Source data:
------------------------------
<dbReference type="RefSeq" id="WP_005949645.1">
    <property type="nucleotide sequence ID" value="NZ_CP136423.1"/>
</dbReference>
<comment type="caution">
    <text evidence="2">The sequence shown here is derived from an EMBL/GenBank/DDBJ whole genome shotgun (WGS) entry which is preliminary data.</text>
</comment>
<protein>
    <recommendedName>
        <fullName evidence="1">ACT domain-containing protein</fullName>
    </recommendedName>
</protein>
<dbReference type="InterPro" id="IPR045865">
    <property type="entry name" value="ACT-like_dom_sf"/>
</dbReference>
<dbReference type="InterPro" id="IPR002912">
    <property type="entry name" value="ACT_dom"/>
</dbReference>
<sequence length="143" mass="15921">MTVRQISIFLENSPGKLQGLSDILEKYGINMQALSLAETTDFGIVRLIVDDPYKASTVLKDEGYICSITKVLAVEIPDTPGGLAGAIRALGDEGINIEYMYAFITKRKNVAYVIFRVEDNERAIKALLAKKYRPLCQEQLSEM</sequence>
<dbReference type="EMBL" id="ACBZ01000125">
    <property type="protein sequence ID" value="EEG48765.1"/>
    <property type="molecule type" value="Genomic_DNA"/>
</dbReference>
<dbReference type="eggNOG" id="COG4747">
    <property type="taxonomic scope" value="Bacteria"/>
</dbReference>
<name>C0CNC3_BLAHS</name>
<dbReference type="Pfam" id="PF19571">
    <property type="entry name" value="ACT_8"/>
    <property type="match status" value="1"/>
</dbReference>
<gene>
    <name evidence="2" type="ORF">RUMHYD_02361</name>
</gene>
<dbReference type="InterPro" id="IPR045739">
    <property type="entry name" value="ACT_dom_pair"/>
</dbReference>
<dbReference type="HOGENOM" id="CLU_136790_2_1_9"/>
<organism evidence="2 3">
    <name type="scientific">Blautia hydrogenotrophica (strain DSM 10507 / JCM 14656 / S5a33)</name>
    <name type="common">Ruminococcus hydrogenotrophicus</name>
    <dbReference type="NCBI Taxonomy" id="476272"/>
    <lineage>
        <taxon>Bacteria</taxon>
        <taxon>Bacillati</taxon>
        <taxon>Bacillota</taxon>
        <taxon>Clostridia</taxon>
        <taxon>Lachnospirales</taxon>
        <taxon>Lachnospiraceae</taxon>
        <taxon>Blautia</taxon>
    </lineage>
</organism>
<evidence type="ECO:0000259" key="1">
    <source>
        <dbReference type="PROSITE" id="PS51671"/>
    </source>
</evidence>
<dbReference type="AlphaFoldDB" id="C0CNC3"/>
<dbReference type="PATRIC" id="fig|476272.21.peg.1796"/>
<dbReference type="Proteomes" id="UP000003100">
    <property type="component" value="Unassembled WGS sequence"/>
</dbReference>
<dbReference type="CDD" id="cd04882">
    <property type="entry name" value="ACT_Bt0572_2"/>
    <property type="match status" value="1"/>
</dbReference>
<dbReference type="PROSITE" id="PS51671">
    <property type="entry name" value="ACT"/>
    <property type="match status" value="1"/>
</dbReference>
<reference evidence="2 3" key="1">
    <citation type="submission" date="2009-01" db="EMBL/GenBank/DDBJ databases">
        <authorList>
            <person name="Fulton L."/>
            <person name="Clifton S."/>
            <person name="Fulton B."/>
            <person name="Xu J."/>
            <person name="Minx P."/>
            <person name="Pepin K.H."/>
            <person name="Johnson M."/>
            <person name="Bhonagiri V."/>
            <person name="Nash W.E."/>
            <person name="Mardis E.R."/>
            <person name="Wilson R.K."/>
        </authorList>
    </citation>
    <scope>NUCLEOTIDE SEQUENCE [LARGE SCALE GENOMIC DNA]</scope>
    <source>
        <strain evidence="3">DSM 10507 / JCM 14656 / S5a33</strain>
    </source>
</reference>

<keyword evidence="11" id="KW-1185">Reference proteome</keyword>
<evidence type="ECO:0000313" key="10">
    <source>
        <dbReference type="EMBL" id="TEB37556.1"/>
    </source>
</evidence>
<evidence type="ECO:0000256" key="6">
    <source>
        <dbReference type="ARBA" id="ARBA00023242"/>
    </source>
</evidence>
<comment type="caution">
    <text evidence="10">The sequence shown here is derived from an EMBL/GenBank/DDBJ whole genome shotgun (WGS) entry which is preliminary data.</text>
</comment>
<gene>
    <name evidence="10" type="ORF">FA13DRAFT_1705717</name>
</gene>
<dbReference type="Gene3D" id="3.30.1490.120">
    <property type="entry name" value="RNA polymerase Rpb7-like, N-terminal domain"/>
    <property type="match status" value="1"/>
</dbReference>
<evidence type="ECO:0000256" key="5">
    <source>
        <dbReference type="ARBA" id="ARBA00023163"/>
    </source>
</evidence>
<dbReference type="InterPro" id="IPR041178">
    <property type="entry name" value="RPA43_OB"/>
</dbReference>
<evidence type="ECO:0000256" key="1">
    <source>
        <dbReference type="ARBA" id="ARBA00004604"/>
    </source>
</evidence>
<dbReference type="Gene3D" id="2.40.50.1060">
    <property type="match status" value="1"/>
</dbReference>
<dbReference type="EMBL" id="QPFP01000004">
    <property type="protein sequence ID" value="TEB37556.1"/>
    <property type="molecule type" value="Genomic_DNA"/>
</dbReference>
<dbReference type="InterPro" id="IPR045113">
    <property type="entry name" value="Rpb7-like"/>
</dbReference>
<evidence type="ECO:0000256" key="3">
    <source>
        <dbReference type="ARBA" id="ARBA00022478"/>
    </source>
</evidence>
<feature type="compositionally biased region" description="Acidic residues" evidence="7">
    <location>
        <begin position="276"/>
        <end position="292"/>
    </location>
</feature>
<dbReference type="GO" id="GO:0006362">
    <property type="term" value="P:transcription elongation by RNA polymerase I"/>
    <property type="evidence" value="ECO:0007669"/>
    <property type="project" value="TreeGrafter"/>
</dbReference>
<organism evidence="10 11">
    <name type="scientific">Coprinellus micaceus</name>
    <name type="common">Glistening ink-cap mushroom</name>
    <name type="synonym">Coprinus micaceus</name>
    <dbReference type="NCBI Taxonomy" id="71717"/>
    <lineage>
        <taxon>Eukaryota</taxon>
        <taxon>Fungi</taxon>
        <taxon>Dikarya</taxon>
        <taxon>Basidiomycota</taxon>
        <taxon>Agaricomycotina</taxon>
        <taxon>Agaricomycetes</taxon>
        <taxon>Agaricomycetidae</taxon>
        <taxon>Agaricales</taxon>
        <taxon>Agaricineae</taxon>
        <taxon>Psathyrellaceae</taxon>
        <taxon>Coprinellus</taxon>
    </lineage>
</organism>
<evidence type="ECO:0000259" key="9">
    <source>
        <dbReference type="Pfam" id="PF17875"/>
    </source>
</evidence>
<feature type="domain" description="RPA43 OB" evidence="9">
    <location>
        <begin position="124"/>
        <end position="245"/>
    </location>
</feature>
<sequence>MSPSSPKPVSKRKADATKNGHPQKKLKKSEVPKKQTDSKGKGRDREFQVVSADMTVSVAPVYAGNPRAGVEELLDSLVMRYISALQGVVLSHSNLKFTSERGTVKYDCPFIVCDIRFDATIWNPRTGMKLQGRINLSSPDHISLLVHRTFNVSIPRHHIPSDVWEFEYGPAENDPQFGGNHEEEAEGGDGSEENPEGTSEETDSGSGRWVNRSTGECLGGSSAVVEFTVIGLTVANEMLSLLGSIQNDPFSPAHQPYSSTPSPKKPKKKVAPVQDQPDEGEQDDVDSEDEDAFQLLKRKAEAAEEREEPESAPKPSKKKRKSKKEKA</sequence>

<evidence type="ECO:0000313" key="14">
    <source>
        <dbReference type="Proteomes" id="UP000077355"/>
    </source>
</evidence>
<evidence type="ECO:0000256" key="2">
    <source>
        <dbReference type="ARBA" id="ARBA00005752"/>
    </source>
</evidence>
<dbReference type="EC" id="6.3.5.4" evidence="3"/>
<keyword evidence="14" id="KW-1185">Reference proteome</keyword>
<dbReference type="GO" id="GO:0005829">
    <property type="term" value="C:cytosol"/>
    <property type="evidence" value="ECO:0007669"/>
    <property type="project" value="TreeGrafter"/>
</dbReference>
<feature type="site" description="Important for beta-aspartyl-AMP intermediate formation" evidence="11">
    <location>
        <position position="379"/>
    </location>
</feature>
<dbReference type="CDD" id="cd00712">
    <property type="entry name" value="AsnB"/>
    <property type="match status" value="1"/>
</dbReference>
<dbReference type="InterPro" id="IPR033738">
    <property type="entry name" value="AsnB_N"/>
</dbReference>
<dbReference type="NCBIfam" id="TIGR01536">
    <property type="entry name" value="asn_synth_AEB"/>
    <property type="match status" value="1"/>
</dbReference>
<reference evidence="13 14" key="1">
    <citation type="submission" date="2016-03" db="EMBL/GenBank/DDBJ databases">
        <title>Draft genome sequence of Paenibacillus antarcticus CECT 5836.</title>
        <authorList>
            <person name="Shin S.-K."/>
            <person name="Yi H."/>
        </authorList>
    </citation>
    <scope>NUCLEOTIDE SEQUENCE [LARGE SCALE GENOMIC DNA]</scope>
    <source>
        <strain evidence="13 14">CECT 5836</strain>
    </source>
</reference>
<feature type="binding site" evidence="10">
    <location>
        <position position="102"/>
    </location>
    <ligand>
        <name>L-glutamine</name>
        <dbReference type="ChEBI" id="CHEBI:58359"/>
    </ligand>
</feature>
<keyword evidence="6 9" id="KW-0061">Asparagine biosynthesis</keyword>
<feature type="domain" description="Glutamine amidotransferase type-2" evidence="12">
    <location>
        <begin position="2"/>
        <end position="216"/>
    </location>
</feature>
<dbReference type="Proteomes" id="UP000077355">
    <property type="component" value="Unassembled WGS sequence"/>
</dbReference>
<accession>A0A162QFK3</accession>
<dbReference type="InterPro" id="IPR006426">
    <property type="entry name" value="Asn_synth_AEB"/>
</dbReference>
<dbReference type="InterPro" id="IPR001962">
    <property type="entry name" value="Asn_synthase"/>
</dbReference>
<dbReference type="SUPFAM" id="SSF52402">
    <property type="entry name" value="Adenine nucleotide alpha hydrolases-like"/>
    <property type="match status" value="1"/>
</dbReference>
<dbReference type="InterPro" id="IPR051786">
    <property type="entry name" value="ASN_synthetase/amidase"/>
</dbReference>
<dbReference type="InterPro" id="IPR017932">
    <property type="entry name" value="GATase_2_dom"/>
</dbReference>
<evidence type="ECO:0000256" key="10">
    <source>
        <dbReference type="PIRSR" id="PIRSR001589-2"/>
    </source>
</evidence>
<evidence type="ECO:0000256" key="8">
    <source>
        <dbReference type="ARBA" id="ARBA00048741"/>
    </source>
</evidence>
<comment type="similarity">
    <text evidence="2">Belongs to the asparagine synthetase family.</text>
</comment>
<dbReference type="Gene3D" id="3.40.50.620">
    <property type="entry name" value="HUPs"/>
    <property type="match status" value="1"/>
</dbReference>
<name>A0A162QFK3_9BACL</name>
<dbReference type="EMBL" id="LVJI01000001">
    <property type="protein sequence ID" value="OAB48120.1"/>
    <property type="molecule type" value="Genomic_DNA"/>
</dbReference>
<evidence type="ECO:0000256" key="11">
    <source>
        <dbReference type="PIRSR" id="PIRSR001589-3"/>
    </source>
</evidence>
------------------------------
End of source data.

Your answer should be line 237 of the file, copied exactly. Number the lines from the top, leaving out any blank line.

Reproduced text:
<keyword evidence="6 9" id="KW-0061">Asparagine biosynthesis</keyword>